Medical Device Discovery & Monitoring
Protect Patient Safety with Behavior Based Security Analytics
Medical devices are under increasing threat from ransomware attacks and other cyber threats that jeopardize patient health.
In the past, medical device security was not a common problem. Manufacturers built medical devices with proprietary firmware that were unlikely targets of a cyberattack. Now, however, manufacturers develop cheaper and more scalable medical devices that run easily compromised operating systems, such as Windows, that are frequent targets of ransomware attacks.
In addition to cyberattacks on their devices, healthcare organizations must also deal with unexpected changes in device configurations, broken or malfunctioning equipment, and “lost” devices that are unaccounted for in inventory.
Since the first publicly reported cyberattack against a medical device occurred in 2017, the medical device threat vector has grown in proportion to the number of medical devices used. According to the IBM Institute for Business Value the estimated number of connected medical devices is expected to increase from 10 billion to 50 billion by 2027.
“You have less control over connected medical devices than any other aspect of your technology environment. Many times, vendors control patch and update cycles, and vulnerabilities persist that require segmentation from your network. Considering that many of these devices are in direct contact with patients, this is a major concern.”
“Best Practices: Medical Device Security”
by Chris Sherman and Salvatore Schiano, Forrester Research Inc., May 21, 2019
Protect Critical Medical Devices with Gurucul User and Entity Behavior Analytics
With such a rapidly expanding scale it is impossible to ensure the security of these devices manually. It is equally fruitless to sort through the myriad of alerts generated by rules-based security tools like SIEM to efficiently find and stop legitimate threats.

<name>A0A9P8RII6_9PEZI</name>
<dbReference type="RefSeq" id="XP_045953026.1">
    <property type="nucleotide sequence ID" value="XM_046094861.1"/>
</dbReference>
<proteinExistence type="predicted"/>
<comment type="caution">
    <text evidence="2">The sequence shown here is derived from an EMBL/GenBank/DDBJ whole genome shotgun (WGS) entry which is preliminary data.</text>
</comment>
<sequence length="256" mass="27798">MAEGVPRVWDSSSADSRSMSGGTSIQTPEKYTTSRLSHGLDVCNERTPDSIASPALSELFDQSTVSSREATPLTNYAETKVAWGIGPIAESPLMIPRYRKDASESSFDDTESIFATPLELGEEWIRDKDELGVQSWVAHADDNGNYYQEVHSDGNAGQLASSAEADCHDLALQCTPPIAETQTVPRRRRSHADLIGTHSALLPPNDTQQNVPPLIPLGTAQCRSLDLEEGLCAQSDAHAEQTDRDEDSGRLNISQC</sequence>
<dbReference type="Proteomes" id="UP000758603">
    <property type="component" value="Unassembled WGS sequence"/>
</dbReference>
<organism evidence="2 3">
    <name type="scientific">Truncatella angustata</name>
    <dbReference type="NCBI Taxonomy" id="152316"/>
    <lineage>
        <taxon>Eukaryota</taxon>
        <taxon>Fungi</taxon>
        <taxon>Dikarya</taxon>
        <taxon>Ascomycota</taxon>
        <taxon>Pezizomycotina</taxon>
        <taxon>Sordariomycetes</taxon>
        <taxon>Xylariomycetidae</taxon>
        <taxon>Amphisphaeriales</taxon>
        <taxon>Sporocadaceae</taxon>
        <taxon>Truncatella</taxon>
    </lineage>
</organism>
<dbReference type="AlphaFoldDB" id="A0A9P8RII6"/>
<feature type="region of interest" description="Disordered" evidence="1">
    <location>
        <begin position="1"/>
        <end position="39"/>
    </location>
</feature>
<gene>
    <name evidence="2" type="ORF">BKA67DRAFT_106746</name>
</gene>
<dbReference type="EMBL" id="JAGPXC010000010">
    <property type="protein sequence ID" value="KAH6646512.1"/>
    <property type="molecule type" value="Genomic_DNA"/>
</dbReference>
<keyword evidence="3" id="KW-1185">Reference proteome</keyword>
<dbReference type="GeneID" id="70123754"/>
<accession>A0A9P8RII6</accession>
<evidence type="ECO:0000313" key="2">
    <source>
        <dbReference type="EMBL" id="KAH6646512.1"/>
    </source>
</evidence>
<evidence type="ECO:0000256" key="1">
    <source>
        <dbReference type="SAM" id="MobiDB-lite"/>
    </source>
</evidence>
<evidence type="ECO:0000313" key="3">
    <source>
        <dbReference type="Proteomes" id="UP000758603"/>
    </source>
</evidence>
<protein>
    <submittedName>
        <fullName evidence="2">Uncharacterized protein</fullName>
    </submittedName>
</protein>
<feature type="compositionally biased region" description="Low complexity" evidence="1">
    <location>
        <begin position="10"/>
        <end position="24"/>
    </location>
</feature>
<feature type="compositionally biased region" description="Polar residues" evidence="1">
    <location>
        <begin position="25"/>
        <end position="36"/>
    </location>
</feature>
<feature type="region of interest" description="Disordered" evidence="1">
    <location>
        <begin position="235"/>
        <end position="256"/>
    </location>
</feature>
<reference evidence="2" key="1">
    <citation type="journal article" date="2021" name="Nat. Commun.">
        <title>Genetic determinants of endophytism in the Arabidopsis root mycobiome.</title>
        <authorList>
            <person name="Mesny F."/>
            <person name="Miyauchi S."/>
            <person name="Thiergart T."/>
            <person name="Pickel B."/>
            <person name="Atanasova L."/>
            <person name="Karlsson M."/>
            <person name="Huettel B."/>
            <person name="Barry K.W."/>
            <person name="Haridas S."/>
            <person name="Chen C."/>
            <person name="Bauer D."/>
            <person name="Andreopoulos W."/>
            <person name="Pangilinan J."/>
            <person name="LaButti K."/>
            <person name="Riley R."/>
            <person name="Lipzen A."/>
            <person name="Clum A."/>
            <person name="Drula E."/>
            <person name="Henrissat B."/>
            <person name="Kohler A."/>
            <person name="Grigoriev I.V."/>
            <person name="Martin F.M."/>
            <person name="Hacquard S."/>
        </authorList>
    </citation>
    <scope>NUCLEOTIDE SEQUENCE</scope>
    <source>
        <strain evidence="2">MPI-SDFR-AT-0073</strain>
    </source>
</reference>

In the healthcare industry, patient safety and health must always come first. Identifying malfunctioning medical devices and threat detection, or subsets of these two fundamental cause scenarios, are critical in healthcare.
Gurucul Medical Device Security Use Cases
- Identify the various kinds of devices, and use behavior patterning to understand where they should live and how they should operate on the network
- Establish an early warning system by providing indicators that a device is not behaving normally
- Detect anomalous behaviors associated with devices that may be targets of ransomware or malware attacks
- Determine when to safely patch medical devices by understanding their usage patterns
- Predict when devices are about to malfunction and need to be serviced or replaced
Gurucul User and Entity Behavior Analytics (UEBA) keeps your medical devices secure by establishing baseline behavior profiles so you can detect activities that are outside the normal patterns. Once you know these standard behaviors, it’s possible to identify unusual trends that indicate the device has been compromised. These anomalous behaviors trigger UEBA’s risk-based alerts so that the IT group can intervene to prevent damage.
“We use Gurucul to identify the behavior patterns of a medical device. So just like we look at human behavior patterns, medical devices – or really any type of IOT device – have their own behavior patterns as well. If we can baseline those behavior patterns, we can detect when there is an anomaly.”
CISO, Allina Health
The IT Operations Benefits of Behavior Analytics for Medical Devices
Medical devices must be managed from an operational perspective as well as a security perspective. Gurucul UEBA can act as an early warning system to provide indicators that a device is not behaving normally. That’s critical information to have because if a device is malfunctioning, it cannot be allowed to connect to a patient.
It’s also beneficial for medical staff to know when a device is out of rotation. One of the major operational issues regarding medical devices is determining when it is safe to patch. There’s always a chance that the patching process might disable a device and disrupt patient care. The device shouldn’t be connected to a person at such times.
Gurucul UEBA can determine when a device is out of rotation, and when it’s safe to perform maintenance, like patching. For example, Gurucul UEBA can learn that between the hours of 8 PM and 6 AM, a particular device is never used. Knowing this, IT can perform maintenance activities during those known ‘off hours’ so as not to interfere with patient care.
Ensuring Patient Safety
The security and maintenance of medical devices is truly mission critical. In most ransomware attacks, an organization might risk losing valuable data. But medical devices are connected to people, putting their health at stake.
The prospect of a patient being placed in harm’s way due to a cyberattack on a medical device or a medical device’s faulty behavior is not farfetched. Gurucul UEBA’s ability to establish baseline behavior risk profiles for medical devices provides significant value for healthcare organizations.